Maharashtra netizens voice opinion, slam NCP the most
While the Maharashtra's internet-savvy electorate has not spared any political party of criticism, it is the NCP leaders’ foot-in-the-mouth comments that got most flak on social media in the run-up to the assembly polls.india Updated: Oct 14, 2014 15:36 IST
While the Maharashtra’s internet-savvy electorate has not spared any political party of criticism, it is the Nationalist Congress Party’s (NCP) leaders’ foot-in-the-mouth comments that got most flak on social media in the run-up to the assembly elections.
According to police officials monitoring social media, senior leaders of the party, especially the Pawars, have been at the receiving end of maximum criticism. From Ajit Pawar’s remark on dams running dry in April last year to RR Patil’s latest one on rape, social media regulars as well as those handling accounts of rival political parties made sure to use them to kick up a storm. Party chief Sharad Pawar, too, was not spared for his attack on Prime Minister Narendra Modi.
The Mumbai police had set up a social media cell to monitor online activity after a Facebook post on Shiv Sena patriarch Bal Thackeray had led to trouble in Palghar, Thane, in 2012. Additionally, during the Lok Sabha elections, a helpline (9820810007) was started for citizens to register complaints.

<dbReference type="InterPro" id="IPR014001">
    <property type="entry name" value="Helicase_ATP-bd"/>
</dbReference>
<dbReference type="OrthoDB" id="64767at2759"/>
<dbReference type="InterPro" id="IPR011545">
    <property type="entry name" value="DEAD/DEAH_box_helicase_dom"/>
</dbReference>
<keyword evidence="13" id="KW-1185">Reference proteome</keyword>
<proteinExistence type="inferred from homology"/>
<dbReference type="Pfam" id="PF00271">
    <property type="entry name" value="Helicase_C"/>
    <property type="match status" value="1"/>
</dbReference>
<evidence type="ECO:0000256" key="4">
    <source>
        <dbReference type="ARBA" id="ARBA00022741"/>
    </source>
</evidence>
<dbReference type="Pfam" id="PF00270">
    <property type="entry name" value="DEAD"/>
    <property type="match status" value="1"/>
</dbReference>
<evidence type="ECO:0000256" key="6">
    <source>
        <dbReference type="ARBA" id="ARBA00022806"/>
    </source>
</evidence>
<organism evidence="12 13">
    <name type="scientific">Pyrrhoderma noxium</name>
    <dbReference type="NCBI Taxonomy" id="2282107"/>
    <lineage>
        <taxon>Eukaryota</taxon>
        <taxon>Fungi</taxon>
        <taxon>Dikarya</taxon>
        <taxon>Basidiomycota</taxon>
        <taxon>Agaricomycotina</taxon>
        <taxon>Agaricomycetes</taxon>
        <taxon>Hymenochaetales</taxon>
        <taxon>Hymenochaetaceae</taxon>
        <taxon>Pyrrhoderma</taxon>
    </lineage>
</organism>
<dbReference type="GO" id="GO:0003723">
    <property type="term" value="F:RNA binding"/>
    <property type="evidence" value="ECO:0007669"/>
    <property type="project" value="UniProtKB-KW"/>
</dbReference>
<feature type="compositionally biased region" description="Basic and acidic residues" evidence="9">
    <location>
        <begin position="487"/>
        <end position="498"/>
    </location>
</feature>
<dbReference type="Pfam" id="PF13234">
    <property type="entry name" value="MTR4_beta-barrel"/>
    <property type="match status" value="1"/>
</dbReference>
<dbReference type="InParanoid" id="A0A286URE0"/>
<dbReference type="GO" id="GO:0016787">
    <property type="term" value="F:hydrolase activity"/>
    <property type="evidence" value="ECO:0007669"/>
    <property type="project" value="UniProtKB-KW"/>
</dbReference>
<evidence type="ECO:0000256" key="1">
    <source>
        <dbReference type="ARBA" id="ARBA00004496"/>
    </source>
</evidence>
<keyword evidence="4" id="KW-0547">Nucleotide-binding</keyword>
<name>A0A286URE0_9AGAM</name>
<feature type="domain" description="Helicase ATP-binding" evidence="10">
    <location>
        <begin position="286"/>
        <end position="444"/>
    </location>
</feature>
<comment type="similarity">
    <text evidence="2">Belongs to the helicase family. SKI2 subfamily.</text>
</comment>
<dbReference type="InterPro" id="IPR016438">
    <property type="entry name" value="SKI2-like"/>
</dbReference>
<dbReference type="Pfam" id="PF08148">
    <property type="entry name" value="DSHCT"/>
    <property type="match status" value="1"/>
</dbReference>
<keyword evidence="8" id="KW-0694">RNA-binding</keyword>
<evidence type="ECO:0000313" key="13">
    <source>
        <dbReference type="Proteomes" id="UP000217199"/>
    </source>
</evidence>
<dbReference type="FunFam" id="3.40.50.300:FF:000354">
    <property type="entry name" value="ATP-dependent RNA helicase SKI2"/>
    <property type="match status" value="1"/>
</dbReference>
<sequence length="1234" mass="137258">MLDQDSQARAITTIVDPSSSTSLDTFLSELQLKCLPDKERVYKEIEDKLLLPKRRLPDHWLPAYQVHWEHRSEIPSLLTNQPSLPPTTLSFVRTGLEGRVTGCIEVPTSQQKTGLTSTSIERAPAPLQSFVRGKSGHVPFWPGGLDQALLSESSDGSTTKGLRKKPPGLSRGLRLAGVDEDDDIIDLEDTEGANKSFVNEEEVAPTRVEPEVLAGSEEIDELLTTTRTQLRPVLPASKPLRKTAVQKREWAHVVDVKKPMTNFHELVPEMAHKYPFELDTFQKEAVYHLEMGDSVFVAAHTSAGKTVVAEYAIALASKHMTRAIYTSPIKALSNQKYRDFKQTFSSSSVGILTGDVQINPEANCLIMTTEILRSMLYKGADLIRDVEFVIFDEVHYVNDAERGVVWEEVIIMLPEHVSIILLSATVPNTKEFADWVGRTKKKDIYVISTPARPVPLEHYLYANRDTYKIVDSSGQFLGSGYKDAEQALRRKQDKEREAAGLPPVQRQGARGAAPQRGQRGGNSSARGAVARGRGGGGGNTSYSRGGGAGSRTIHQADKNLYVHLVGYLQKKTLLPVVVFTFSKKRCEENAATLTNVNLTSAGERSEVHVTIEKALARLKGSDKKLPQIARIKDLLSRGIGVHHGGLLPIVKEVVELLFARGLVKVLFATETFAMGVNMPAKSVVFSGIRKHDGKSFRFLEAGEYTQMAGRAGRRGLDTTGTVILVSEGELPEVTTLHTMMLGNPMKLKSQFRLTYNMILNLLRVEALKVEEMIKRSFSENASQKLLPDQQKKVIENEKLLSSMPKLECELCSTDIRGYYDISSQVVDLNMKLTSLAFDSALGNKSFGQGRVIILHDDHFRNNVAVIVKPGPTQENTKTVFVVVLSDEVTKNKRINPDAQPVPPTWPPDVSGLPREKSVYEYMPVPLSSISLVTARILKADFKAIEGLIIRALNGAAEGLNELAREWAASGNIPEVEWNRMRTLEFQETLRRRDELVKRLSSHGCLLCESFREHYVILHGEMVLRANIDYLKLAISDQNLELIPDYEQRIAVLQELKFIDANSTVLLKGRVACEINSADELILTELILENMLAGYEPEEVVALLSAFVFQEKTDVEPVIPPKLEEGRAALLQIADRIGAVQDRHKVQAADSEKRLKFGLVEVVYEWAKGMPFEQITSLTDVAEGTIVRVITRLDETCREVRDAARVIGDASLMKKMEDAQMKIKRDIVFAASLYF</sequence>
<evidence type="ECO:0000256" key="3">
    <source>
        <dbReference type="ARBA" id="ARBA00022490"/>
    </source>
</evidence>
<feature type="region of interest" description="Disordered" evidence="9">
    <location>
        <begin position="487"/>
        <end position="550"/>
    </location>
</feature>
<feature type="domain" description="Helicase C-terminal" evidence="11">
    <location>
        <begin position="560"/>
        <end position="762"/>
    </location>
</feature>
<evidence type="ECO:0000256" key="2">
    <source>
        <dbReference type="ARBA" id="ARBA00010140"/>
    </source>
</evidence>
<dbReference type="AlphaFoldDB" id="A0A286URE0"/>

Among other senior politicians being criticised online are Shiv Sena chief Uddhav Thackeray, Bharatiya Janata Party (BJP) chief Amit Shah, Samajwadi Party leader Abu Azmi and Modi. Interestingly, apart from a few potshots at scam-tainted UPA leaders, the Congress faced least flak.
While Uddhav has been targeted as the Sena rules the Brihanmumbai Municipal Corporation, Shah has been target by Sena supporters. Although Raj Thackeray has been criticized, netizens have been careful about their comments on him because of aggressive Maharashtra Navnirman Sena (MNS) workers.
While former Congress ministers Narayan Rane and Patangrao Kadam have been criticised, former CM Prithiviraj Chavan’s clean image seems to have balanced it out for the party, police sources said. “Most parties have social media teams to tackle online spats," the source said, adding that everyone had been careful with their comments to neither incite mobs nor land in legal trouble.
In the past, the police have had to delete “objectionable” posts over fear of violence, but this time no such action has been taken, sources in the Mumbai police said.